- Rowland, Buford; Boyd, William (1954). US Navy Bureau of Ordnance in World War II. Washington, DC: US Navy Bureau of Ordnance, Department of the Navy.<templatestyles src="Module:Citation/CS1/styles.css"></templatestyles>
- Watts, Anthony J. (1973). Japanese Warships of World War II. Garden City, New York: Doubleday. ISBN 0-385-09189-3.<templatestyles src="Module:Citation/CS1/styles.css"></templatestyles>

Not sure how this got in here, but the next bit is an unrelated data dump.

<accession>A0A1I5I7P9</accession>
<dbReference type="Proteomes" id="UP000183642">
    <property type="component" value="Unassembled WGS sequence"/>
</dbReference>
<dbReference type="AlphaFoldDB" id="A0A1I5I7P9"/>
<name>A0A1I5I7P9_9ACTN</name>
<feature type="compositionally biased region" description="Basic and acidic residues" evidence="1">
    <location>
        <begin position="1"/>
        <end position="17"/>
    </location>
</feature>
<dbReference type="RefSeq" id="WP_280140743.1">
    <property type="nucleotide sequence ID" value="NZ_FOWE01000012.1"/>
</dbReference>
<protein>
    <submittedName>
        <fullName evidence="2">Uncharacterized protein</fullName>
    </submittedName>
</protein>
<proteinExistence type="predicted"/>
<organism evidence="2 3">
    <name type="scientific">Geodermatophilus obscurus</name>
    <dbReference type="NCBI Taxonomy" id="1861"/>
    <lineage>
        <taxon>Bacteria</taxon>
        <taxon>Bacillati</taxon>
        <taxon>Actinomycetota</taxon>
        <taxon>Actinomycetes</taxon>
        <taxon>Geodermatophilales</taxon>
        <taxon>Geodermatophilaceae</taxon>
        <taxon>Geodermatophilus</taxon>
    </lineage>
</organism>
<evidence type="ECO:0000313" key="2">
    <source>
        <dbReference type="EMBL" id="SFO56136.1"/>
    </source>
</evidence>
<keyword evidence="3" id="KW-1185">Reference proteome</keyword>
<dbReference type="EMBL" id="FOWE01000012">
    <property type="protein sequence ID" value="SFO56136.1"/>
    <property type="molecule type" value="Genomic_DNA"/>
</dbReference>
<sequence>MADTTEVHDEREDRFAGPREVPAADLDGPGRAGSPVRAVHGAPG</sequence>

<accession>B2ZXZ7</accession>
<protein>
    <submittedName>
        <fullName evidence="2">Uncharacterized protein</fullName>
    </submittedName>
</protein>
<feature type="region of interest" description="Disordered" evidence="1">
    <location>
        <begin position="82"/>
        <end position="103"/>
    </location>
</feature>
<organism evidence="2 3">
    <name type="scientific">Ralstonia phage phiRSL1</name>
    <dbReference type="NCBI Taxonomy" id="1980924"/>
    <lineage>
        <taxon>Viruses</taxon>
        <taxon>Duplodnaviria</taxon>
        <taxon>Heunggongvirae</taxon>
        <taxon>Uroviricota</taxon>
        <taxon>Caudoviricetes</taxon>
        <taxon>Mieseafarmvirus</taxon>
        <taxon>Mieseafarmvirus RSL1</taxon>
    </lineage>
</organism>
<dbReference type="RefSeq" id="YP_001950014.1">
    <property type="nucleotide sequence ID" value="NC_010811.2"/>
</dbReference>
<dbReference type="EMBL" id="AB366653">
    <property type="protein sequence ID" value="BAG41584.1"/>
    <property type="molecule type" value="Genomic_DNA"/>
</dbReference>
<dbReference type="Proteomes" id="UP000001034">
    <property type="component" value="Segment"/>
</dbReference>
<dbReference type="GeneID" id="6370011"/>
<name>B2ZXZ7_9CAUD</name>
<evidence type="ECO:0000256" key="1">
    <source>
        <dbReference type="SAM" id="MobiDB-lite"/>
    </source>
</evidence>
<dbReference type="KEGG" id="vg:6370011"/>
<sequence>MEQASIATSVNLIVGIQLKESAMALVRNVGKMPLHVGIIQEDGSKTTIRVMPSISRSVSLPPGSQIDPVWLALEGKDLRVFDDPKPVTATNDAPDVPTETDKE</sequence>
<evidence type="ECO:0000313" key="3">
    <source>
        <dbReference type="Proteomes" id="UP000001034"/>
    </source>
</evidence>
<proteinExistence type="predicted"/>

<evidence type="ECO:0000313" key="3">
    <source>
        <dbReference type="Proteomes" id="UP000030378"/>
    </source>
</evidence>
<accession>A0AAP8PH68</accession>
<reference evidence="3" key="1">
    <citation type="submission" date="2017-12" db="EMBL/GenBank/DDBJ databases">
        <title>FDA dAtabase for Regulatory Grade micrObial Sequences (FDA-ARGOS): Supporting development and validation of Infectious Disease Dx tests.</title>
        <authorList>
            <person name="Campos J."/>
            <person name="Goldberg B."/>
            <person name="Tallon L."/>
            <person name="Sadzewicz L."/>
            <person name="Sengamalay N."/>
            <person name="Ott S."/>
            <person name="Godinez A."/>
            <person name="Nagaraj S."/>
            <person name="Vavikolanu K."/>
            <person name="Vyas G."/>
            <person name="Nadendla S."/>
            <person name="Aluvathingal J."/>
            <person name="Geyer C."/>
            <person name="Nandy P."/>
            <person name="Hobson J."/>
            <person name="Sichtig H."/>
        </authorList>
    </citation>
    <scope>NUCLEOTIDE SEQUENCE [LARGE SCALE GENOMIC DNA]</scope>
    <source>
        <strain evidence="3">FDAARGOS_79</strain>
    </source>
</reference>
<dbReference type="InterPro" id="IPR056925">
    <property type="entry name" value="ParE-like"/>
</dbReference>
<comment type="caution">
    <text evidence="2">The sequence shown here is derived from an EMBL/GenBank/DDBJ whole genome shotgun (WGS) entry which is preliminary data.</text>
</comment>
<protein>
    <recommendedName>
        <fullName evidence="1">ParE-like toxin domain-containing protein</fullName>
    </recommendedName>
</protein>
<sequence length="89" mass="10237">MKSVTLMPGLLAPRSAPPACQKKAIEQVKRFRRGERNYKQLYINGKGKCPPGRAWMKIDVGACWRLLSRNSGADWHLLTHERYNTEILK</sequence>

- Zetterling, Niklas; Tamelander, Michael (2009). Tirpitz: The Life and Death of Germany's Last Super Battleship. Havertown, PA: Casemate. ISBN 978-1-935149-18-7.<templatestyles src="Module:Citation/CS1/styles.css"></templatestyles>
- Philip Sims; Michael Bosworth; Chris Cable; Howard Fireman. "Historical Review of Cruiser Characteristics, Roles and Missions". SFAC Report Number 9030-04-C1. Future Concepts and Surface Ship Design Group, Naval Sea Systems Command, United States Navy. Retrieved March 25, 2011.<templatestyles src="Module:Citation/CS1/styles.css"></templatestyles>